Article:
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Wednesday, October 27, 2010

SolarCity Installation At 5889 Montevallo In Creekside


Last Wednesday  Oct 20, 2010) SolarCity finished the physical installation of the our 3.4 KW Photovoltaic solar solar system here at 5889 Montevallo St in Creekside. The video above is time-lapse video (click here or on the photo above to view the video) of much (but not all of the installation process. We are currently waiting for our paper work to be processed and have PGE come "program" our power meter so that it is capable of keeping track of power that we don't use and put back into the power grid. Once PGE does it's thing we will be able to turn on the system.

SolarCity has been fantastic to work with throughout the whole contracting, design and installation process.

We will soon have more information about cost savings and other aspects of using a solar system on your home.

Thursday, October 21, 2010

Solar Panels Installed on Two More Homes in Creekside

As of this week (10/20/2010) Creekside has two more homes with solar panels that will soon start generating electricity.

They are at 5843 Fountainhead and 5889 Montevallo.

I realized from the questions from several neighbors while our solar installation was was going on that many people don't know how Photovoltaic solar systems work and why you'd even want one. So I though I'd provide a simple explanation.

First of all these solar panels generate electricity. There are solar gadgets you put on your roof to create hot water but those are different than the three solar systems currently installed in Creekside. The amount of electricity the solar panels create depends on how many panels you have, and how they are oriented with respect to the Sun. Ideally you want the panels facing South because the Sun moves across the southern sky at varying heights above the horizon depending on the time of the year.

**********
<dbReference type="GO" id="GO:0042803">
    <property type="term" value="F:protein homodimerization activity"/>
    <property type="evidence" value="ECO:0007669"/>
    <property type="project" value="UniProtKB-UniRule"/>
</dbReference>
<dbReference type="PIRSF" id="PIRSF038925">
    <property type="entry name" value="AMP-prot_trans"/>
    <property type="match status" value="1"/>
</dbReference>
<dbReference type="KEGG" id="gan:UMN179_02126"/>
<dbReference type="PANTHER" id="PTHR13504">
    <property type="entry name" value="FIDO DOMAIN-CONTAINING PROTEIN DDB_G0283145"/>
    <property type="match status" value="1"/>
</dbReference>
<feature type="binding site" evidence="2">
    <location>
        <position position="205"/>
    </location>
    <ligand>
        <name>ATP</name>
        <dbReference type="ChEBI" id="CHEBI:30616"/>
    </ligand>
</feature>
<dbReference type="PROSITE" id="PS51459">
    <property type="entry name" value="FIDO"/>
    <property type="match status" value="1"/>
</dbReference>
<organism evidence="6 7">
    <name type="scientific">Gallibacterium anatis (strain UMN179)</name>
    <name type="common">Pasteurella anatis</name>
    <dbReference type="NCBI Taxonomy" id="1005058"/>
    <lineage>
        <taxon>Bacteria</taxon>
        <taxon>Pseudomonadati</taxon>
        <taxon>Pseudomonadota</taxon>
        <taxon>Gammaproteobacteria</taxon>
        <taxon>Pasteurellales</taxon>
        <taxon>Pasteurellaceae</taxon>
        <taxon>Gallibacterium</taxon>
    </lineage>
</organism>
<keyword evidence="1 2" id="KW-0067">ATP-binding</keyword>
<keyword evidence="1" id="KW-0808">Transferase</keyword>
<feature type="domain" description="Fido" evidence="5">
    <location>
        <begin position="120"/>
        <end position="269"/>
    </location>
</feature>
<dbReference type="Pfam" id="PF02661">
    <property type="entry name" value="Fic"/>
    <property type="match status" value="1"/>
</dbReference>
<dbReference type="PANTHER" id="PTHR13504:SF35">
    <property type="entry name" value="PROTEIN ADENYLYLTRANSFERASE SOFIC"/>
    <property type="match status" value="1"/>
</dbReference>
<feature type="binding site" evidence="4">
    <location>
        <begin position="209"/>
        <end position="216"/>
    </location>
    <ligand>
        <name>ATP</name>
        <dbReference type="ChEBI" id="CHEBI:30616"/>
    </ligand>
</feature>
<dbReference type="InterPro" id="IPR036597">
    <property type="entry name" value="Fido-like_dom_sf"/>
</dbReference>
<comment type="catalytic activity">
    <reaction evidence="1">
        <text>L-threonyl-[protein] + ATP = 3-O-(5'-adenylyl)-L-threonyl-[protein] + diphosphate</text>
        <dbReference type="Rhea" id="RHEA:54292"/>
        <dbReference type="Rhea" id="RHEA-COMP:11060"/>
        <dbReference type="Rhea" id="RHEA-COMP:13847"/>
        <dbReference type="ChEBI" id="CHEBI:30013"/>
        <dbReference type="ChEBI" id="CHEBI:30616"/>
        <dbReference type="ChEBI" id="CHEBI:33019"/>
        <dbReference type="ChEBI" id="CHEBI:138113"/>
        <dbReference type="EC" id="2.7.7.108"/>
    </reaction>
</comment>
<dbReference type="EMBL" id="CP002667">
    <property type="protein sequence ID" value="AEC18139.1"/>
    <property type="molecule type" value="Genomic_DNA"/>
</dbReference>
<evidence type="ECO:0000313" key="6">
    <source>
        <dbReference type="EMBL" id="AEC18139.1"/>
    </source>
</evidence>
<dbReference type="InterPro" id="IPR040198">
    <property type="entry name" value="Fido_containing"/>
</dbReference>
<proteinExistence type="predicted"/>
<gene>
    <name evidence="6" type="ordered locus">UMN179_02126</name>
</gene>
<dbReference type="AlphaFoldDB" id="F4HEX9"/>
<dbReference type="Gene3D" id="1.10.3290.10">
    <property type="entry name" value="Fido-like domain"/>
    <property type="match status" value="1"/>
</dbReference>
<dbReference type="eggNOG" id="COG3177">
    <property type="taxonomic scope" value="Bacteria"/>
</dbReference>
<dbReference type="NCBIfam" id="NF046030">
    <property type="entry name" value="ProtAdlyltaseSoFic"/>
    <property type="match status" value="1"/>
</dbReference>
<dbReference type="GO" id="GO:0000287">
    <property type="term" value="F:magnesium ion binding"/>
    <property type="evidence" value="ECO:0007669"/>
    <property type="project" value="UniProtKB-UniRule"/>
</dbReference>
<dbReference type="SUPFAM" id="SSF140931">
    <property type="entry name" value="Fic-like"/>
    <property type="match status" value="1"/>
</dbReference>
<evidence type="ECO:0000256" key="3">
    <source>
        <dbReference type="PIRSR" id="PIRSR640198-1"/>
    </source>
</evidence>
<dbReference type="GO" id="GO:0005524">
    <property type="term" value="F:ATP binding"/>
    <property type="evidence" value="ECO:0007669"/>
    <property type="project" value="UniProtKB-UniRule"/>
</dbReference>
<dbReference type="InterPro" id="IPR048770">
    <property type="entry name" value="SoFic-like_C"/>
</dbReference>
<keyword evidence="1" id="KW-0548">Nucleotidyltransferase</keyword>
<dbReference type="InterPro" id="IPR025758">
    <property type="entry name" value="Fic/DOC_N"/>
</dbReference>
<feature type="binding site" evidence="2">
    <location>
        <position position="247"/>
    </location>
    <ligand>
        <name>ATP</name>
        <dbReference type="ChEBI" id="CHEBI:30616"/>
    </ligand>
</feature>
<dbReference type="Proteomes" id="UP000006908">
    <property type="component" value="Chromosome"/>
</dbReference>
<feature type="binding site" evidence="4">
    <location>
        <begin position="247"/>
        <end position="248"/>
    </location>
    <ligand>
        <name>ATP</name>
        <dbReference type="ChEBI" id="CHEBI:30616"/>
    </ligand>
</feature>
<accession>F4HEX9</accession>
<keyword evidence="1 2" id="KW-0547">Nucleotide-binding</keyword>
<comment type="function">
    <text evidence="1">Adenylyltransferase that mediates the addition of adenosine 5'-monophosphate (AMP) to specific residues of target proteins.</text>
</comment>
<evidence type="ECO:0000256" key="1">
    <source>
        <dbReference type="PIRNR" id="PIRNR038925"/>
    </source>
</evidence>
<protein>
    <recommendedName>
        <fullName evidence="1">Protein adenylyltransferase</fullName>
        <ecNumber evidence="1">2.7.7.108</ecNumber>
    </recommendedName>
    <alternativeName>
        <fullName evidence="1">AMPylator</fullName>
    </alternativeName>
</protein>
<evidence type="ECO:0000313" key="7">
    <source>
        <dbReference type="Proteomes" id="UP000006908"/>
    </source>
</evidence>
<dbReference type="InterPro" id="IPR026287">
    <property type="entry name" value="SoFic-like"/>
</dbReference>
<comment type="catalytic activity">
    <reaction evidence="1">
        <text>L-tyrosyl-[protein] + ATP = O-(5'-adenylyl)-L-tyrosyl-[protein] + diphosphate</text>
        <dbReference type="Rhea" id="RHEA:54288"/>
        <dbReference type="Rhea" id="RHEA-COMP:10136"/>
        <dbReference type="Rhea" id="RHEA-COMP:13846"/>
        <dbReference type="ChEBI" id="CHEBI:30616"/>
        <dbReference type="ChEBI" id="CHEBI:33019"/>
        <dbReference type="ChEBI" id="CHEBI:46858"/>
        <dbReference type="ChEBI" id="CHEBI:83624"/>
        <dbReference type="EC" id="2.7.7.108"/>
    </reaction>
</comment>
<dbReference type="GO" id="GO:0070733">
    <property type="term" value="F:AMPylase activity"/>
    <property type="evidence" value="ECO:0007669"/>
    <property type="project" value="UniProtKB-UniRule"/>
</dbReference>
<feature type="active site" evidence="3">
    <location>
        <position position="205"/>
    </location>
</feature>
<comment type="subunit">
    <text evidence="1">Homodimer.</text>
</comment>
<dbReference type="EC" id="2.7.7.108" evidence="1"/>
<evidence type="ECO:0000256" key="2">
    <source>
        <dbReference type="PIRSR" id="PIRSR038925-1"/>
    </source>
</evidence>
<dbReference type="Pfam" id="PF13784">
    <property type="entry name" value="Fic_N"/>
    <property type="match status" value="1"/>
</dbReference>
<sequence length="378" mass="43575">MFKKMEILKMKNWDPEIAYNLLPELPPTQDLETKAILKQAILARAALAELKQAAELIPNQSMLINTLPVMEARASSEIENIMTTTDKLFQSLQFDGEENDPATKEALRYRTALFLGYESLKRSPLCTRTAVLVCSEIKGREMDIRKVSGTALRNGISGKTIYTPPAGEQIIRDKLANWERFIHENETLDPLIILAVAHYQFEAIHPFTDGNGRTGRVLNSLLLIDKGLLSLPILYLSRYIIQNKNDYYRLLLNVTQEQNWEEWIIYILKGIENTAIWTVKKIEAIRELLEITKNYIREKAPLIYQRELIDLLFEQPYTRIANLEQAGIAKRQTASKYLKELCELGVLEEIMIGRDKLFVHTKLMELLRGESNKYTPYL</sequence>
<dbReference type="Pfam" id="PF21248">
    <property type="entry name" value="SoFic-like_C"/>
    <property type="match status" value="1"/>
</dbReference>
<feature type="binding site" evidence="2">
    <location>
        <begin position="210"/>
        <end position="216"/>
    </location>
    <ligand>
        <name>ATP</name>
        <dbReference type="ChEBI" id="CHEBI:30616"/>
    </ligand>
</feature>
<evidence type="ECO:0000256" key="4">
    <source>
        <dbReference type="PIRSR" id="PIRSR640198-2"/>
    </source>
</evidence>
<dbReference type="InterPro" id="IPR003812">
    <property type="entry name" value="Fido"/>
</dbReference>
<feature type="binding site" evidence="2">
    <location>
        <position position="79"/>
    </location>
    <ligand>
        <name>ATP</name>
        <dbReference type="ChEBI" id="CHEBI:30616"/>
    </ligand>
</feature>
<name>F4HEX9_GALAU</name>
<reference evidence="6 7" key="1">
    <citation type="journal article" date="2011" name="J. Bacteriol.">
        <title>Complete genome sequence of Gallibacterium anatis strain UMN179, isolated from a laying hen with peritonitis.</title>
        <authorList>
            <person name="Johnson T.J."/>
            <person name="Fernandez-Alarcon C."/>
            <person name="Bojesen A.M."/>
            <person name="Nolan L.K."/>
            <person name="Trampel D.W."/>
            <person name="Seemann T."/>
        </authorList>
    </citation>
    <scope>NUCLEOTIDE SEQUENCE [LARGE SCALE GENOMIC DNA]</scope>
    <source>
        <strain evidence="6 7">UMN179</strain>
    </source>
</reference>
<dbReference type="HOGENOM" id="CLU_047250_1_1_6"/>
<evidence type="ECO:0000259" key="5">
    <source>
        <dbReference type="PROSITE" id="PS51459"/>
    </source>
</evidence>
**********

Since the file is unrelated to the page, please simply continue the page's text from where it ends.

The electricity that comes off of the panels goes through a device (called an inverter) that makes the power compatible with the power coming into your home from the PGE power grid. If your refrigerator or other electric appliance in your house needs power it takes the power from your solar panels first before it sucks in power from the power grid. On the other hand if there's nothing in your home that needs power, the power from your panels goes out on the power grid for the neighbors to use (actually for PGE to sell to your neighbors). When power your home doesn't use goes out on to PGE's electric grid it runs your power meter backwards and subtracts from your power bill so effectively you are selling the power back to PGE. It's possible to put more power out onto the grid than you take in. In this case, PGE doesn't send you a check at the end of the month, they just credit your next months bill.

So what percent of your home electric usage can you expect to generate with solar panels? Of course it depends on how many panels you have and how they are oriented but Burt, who's solar system has been producing power since July 17, just told me that for the 98 days his system has been in operation it's produced 46% of his home's electric power. Not bad considering that Burt's home doesn't have a South facing roof surface to put solar panels on. He has his panels on a west facing roof.

So if you are using power these days while the Sun is up you may well be using the unused solar power these solar homes are putting out on the local power grid.

Stay tuned, we'll be writing more about the economics of solar power in the near future.